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As more children struggle with mental health, Wisconsin offers tools to support them

Office of Children's Mental Health says social connectivity, patience are key

Third grader Alexis Kelliher points to her feelings while visiting a sensory room.
Third grader Alexis Kelliher points to her feelings while visiting a sensory room at Williams Elementary School, Wednesday, Nov. 3, 2021, in Topeka, Kan. The rooms are designed to relieve stresses faced by students as they return to classrooms amid the ongoing pandemic. Charlie Riedel/AP Photo

With school out, many parents and guardians are spending more time with their children — which presents an opportunity to check in on their mental health.

Youth mental health concerns have been on the rise for years. Before the pandemic, about 60 percent of high schoolers in Wisconsin were experiencing anxiety, depression and suicidal ideation. Although it’s difficult to quantify how the pandemic affected kids’ mental health, experts say that isolation, disconnection from school and friends, family financial stresses and the illness and death of loved ones exacerbated children’s mental health concerns.

In the first few months of the pandemic, there was a 24 percent increase in mental health emergencies for kids ages 5 to 11, and a 31 percent increase for ages 12 to 16. LGBTQ+ youth are twice as likely to experience anxiety, depression and suicidal ideation as their non-LGBTQ+ peers.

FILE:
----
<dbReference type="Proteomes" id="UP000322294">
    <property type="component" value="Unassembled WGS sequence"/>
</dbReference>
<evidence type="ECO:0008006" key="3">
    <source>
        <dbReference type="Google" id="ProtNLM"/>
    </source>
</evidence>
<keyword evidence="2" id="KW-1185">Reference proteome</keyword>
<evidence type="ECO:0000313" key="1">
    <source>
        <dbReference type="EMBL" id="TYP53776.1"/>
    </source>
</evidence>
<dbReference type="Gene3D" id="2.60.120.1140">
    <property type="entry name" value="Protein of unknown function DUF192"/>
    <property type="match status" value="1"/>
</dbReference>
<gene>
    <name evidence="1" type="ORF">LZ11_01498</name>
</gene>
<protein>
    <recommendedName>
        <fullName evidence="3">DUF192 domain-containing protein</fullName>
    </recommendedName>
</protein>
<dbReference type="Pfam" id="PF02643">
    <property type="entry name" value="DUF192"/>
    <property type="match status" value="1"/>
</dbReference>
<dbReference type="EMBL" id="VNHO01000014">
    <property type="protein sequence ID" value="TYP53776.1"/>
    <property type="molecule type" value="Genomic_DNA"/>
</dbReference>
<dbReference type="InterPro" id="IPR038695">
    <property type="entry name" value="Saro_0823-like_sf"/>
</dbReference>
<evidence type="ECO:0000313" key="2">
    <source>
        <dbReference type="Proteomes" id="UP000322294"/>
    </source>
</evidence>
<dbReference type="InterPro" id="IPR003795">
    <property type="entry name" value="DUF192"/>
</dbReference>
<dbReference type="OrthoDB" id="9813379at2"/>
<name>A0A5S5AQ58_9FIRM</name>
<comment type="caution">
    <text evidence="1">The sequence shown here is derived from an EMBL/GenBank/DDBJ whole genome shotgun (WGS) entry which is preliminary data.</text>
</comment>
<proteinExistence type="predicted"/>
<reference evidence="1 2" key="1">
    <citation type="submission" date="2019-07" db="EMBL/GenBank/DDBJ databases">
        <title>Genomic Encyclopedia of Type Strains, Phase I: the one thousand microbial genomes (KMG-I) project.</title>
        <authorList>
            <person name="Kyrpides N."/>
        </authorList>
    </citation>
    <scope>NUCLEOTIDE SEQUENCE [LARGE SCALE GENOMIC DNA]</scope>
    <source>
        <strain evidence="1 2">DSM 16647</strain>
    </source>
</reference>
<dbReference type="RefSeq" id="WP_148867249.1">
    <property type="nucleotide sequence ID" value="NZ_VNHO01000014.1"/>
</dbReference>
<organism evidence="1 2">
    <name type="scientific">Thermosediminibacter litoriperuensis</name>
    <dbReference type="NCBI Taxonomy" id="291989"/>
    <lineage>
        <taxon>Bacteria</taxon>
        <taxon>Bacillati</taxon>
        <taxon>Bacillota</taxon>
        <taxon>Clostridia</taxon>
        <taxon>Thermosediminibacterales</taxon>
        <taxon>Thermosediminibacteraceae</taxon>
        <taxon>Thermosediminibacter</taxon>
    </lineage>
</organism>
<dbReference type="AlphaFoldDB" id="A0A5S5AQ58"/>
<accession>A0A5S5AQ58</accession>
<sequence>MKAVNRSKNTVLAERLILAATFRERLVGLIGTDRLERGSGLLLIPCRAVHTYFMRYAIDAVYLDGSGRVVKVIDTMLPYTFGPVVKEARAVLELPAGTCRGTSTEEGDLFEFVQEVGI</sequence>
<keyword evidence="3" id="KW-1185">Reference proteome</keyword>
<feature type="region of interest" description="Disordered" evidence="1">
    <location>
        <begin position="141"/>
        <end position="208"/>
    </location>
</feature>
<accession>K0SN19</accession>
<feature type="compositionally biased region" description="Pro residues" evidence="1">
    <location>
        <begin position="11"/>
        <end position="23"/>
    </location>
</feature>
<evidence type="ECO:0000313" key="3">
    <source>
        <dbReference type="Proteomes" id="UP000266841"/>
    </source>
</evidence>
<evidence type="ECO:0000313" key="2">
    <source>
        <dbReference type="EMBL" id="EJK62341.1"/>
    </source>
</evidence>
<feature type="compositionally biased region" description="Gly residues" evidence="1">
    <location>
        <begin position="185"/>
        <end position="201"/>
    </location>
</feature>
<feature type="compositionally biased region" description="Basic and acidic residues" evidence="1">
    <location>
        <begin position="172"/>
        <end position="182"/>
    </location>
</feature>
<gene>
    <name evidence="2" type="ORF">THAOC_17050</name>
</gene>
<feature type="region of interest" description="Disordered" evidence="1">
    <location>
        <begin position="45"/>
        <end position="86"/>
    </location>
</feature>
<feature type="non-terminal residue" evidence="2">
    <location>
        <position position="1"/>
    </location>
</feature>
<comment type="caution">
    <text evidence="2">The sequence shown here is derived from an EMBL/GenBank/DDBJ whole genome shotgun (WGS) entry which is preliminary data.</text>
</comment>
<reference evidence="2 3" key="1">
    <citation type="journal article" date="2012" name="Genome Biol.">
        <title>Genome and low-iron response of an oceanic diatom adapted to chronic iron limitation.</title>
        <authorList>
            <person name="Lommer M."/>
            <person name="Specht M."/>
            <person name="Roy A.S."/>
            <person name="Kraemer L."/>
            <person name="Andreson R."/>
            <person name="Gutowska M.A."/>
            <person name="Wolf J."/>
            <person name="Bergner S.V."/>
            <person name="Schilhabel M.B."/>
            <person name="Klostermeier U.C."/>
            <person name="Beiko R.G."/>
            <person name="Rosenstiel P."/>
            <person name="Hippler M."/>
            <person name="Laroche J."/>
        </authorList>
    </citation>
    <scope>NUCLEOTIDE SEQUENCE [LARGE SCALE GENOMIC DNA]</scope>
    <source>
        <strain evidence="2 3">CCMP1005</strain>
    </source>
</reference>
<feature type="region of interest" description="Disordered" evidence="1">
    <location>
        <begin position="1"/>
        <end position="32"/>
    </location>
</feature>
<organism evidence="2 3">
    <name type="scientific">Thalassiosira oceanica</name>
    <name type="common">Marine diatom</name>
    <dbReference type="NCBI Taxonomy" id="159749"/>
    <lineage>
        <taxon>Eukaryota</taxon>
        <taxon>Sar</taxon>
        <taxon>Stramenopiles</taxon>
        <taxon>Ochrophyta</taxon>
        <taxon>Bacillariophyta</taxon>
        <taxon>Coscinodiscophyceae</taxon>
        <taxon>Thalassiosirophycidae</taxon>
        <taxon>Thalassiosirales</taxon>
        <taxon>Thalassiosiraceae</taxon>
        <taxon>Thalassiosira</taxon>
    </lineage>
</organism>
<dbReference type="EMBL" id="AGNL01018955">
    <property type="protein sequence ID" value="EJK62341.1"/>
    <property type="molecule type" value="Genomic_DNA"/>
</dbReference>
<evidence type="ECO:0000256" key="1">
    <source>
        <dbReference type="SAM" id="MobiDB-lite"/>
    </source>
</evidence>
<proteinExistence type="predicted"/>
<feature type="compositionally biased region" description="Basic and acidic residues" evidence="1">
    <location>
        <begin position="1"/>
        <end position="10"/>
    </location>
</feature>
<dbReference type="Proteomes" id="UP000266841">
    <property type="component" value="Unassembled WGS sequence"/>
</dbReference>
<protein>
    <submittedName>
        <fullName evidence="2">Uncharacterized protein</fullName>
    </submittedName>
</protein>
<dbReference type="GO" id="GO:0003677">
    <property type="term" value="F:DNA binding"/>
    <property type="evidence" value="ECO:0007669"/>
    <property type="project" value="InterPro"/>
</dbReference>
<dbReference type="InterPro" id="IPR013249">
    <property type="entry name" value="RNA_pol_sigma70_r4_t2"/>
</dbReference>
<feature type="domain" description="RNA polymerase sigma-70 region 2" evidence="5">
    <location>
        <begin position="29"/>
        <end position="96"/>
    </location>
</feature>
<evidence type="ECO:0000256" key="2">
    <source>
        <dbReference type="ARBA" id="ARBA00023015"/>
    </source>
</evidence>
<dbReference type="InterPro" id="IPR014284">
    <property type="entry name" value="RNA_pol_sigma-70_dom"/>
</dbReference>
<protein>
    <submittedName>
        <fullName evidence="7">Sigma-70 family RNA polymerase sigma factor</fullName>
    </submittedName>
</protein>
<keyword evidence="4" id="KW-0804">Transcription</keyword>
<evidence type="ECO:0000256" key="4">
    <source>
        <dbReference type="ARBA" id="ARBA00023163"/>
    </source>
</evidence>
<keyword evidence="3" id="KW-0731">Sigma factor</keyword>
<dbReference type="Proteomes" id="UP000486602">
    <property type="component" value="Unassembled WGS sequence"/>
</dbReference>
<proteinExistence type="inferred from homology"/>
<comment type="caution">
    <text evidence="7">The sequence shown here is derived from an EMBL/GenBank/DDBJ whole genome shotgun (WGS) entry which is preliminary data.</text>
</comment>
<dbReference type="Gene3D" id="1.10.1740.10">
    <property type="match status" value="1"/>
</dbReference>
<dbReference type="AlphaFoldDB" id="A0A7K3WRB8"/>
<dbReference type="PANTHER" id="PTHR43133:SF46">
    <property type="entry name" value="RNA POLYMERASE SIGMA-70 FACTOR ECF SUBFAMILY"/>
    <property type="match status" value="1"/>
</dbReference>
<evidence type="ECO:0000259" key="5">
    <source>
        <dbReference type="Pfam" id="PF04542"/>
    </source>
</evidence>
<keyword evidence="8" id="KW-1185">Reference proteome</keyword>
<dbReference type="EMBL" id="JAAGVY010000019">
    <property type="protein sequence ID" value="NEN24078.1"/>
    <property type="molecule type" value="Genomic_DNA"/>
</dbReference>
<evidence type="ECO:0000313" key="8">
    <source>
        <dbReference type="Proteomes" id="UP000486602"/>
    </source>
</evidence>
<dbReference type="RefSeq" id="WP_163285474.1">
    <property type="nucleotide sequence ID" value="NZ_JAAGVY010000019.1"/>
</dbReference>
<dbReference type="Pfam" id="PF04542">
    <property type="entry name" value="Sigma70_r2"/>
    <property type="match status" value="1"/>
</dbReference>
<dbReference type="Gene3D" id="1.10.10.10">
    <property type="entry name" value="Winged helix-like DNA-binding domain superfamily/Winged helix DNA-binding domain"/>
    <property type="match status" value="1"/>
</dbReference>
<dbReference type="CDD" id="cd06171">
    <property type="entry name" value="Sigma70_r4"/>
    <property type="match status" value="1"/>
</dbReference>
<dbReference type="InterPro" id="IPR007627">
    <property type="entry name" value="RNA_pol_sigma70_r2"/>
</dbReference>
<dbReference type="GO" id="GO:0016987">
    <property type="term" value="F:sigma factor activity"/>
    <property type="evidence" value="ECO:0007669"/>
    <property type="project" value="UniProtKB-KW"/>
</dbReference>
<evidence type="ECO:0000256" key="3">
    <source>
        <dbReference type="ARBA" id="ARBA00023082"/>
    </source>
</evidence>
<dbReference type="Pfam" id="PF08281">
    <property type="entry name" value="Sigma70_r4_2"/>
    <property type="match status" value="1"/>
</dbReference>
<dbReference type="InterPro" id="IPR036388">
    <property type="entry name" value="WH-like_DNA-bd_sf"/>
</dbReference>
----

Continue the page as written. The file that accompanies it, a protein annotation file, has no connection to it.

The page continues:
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The end of the school year can be a double-edged sword for students, said Linda Hall, director of the state Office of Children’s Mental Health. It can bring relief from academic pressures, bullying and lost sleep time, but it may also mean students are disconnected from many of the friends, trusted adults and activities they rely on during the school year.

“If you sense that’s happening with your kids, I would say look to your community,” she said. “Where are the places that your kids can gather with other kids in the community, so they can help each other out, and maybe there are also some supportive adults there who help to ground them and give them some ideas about how to be healthy and safe.”

To tie in with the recent release of a two-part PBS documentary on children’s mental health that centers on kids’ experiences, Hall and the Office of Children’s Mental Health highlighted best practices and resources for helping kids manage their mental health and stay connected to their communities.

Making space at home

Hall said adults should make space to listen to their children every day.

“Create a space, even if it’s a few minutes, with no agenda, no judgment, just be open to listen,” she said. “They may not say much at the beginning, but soon, they will start opening up to you.”

A recent study from the University of Wisconsin-Madison showed that adults’ habits also heavily influence how their kids behave, especially around technology.

“We need parents to model putting down your phone and your screens and engaging with your kids,” Hall said. “Whether that’s going outside to play a game, having a meal together where you talk and the phones are in another room, those are all important things to identify.”

She said adults also need to be in touch with their own mental health. When they aren’t assessing the emotions and experiences that they’re bringing to the table, they risk interpreting their kids’ actions or feelings not based on the children, but based on their own issues.